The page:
Google Earth is one of the niftiest free tools available to anyone who wants to get a bird’s eye view of this beautiful planet. Between the ability to fly effortlessly to any place in the world in seconds, to Google’s partnership with Panoramio to provide amateur photos from anyone who cares to upload them, to the ability to now view historical satellite photographs of an area, it’s a pure pleasure to be able to use.

I use it a lot more now that I live in Jordan, however. The main reason for this is because for whatever reason, I can pretty much be guaranteed accurate, up-to-date imagery of Jordan and other Arab countries. Although Google didn’t have street names in Amman for my first five months in Jordan, they’ve added those since then – although their use is debatable since no person, be he taxi driver or King of Jordan, has any idea what 99% of the street names are in Amman. No one uses them, using major buildings or traffic circles as directional landmarks instead.

When I came back to Madison a couple weeks ago, I wanted to see if they’d updated the Google Earth map to reflect the fact that my venerable Ogg residence Hall was demolished a year ago and since then two entirely new dorms have been built in its place. Google Maps (as in the website) is less effective here because it only provides a copyright date, which is always just the current year. Google Earth, however, informed me right away that downtown Madison, at an elevation of around 7 kilometers, hasn’t been updated since late August 2004.


Madison, WI, USA: Last updated late August 2004

You can easily see the imagery date in every recent version of Google Earth, there in the lower left part of the screenshot I took. Compare that five and half year update span to this screenshot from Amman which I captured on the same evening.


Amman, Jordan: Last updated early July 2009

This picture is from mid July of 2009. Since I was already in the Middle East, I flew around to other large capitol cities from other Middle Eastern countries.


Beirut, Lebanon: Last updated late August 2009

Riyadth: Last updated late May 2009

Riyadth, Saudia: Last updated late May 2009

Tehran, Iran: Last updated late June 2009

Tehran, Iran: Last updated late June 2009

Even more interesting, when I hovered over Baghdad, the former center of America’s “War on Terror” not even a date was displayed for the current photography. Using Google’s “previous imagery” function, I deduced that the last satellite photos that were given an official timestamp were from back in 2005. Out of the dozen searches I conducted, Baghdad was the only city that did not prominently display the date of its images in the lower left.

Baghdad, Iraq: Last updated...???

Baghdad, Iraq: Last updated...???

So, it’s obvious that there’s merely more satellites posed over the relatively small area of the Middle East compared with the vastly larger North American continent, right? And it should therefore stand to reason that they just happen to be taking more pictures of everyone under their cameras. Not necessarily. These Arab capitols I’ve just shown you weren’t the only ones I photographed. Below are the two major cities of Jordan’s next door neighbor, Israel.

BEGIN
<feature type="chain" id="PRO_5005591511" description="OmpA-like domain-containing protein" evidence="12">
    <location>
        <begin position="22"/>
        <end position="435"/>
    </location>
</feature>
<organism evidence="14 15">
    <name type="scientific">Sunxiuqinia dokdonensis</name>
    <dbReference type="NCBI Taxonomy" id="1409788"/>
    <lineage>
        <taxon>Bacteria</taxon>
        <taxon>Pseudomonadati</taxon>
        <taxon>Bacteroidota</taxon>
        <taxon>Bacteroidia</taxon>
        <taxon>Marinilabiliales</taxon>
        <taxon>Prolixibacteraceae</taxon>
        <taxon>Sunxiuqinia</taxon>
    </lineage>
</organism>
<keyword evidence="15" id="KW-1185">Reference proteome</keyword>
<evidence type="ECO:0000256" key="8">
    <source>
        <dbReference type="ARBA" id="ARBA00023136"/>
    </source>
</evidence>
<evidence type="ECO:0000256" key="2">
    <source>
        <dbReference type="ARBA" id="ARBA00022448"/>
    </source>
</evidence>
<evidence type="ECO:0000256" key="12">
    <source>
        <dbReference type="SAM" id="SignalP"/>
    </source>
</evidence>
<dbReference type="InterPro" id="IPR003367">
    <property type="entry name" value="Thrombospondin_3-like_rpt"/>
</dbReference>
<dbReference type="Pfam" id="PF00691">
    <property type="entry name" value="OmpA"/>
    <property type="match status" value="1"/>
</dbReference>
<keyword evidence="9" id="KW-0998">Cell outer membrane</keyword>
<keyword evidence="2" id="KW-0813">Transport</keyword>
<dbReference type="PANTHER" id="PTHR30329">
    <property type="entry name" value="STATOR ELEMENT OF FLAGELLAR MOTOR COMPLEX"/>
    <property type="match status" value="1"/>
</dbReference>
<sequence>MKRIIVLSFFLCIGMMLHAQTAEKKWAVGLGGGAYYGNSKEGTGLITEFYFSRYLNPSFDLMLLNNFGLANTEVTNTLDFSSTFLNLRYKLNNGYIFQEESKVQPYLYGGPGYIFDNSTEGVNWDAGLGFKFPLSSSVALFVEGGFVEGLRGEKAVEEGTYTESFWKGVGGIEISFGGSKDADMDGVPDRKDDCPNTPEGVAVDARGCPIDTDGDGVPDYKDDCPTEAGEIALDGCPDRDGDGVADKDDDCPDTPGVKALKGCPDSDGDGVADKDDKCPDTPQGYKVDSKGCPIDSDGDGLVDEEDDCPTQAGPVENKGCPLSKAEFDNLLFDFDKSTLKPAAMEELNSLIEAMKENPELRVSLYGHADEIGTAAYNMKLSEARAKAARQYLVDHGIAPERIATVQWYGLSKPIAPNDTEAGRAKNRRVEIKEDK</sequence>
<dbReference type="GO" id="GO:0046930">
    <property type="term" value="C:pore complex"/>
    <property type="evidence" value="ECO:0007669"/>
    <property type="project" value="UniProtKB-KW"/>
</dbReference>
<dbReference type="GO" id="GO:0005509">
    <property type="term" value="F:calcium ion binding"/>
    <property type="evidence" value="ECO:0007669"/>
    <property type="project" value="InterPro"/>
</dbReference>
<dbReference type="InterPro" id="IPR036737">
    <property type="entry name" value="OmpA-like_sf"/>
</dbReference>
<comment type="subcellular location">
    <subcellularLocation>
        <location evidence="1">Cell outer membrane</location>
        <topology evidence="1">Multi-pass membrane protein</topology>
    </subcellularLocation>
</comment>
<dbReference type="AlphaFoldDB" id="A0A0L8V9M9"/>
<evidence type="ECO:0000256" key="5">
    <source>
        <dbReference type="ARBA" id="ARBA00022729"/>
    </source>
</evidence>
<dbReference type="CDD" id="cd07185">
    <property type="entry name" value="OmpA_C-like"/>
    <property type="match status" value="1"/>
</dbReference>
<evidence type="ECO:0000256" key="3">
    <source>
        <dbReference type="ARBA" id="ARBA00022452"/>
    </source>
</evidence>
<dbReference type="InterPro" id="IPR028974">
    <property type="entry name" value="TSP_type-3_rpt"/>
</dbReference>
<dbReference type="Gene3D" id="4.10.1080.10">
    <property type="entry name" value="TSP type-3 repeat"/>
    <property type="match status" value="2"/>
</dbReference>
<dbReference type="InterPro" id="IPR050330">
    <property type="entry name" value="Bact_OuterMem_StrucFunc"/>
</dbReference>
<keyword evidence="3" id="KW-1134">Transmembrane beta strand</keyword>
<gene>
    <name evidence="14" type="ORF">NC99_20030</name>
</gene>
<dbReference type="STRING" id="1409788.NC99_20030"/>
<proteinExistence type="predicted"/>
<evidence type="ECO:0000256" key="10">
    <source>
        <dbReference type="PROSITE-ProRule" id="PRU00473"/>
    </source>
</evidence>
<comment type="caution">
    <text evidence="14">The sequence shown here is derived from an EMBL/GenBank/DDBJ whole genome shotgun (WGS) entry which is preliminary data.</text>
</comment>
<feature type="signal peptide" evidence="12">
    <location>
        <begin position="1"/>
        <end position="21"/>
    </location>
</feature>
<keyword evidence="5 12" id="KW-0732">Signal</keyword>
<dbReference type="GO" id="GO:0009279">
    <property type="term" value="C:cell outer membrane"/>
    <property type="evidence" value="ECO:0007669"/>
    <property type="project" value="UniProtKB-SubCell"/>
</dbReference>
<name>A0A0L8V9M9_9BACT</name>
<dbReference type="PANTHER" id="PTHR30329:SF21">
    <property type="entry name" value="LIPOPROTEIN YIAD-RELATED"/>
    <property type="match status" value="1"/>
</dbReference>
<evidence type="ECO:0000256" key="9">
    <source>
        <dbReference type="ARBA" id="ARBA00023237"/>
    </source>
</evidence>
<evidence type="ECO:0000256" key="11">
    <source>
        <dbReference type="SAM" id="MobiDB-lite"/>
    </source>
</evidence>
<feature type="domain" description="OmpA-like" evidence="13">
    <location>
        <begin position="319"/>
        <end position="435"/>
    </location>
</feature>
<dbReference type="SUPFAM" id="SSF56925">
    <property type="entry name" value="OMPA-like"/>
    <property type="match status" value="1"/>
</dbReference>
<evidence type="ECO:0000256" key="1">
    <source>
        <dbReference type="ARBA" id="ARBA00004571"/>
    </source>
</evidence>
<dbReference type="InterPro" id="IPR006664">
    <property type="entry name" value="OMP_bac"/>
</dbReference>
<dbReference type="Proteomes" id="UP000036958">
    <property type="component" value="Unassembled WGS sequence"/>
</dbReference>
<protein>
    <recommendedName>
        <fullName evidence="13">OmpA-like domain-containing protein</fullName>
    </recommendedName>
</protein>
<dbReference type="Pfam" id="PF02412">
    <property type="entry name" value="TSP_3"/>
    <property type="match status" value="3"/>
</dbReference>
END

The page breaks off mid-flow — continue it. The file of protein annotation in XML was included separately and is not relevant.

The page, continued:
Tel Aviv, Israel: Last updated early February 2006

Tel Aviv, Israel: Last updated early February 2006

Jerusalem, Palestine/Israel: last updated late November 2007

Jerusalem, Palestine/Israel: last updated late November 2007

So, in the span of a few hundred kilometers, we have five capitols of Arab nations, that have all had their satellite imagery updated within the past year. However, easily within that same range, we have a country that is considered Jewish that has pictures that are many times older. Why are there no satellite images of Jerusalem and Tel Aviv in the same time scale as the other cities? From the looks of the Arab pictures from May, June, July, and then August (and who knows for Baghdad) there was a definite system to these photography. Shouldn’t Israel be in there in, for example, April or September?

Taking these screenshots reminded me of my trip into Jerusalem a few months ago. Our Palestinian driver from the border pointed out a zeppelin that flew high above the center of town. He told us that it was a security blimp, positioned up there to be able to focus down at the Muslim mosques below with high resolution cameras. Supposedly, they carefully keep logs and records by name on every Muslim who enters the mosques, keeping special care to note how devout they are to their prayers and how frequently they attend. How very generous of Israel to take up that responsibility!

I’m not the first person to raise an eyebrow about Google’s satellite image-server policy. This article from the Arab News Blog questions the differences in resolution (clarity) of the images that are used over Iraq, Egypt, and Israel. In my own completely non-scientific article, I don’t speculate on resolutions and how easy it is to see various things in each city, but instead just how frequently things are updated. You can check all of this out yourself in Google Earth if you like; and if you don’t have it it’s free to download and useful for many more things than mere casual observations such as these!

So, my friends and colleagues in the Arab and Persian worlds, feel free to shoot a jaunty wave up to the beautiful blue skies above you (or grayish, if you’re in Cairo) because you can rest assured that you’re being watched and photographed – perhaps even a bit more than your neighbors. For your safety and convenience, of course.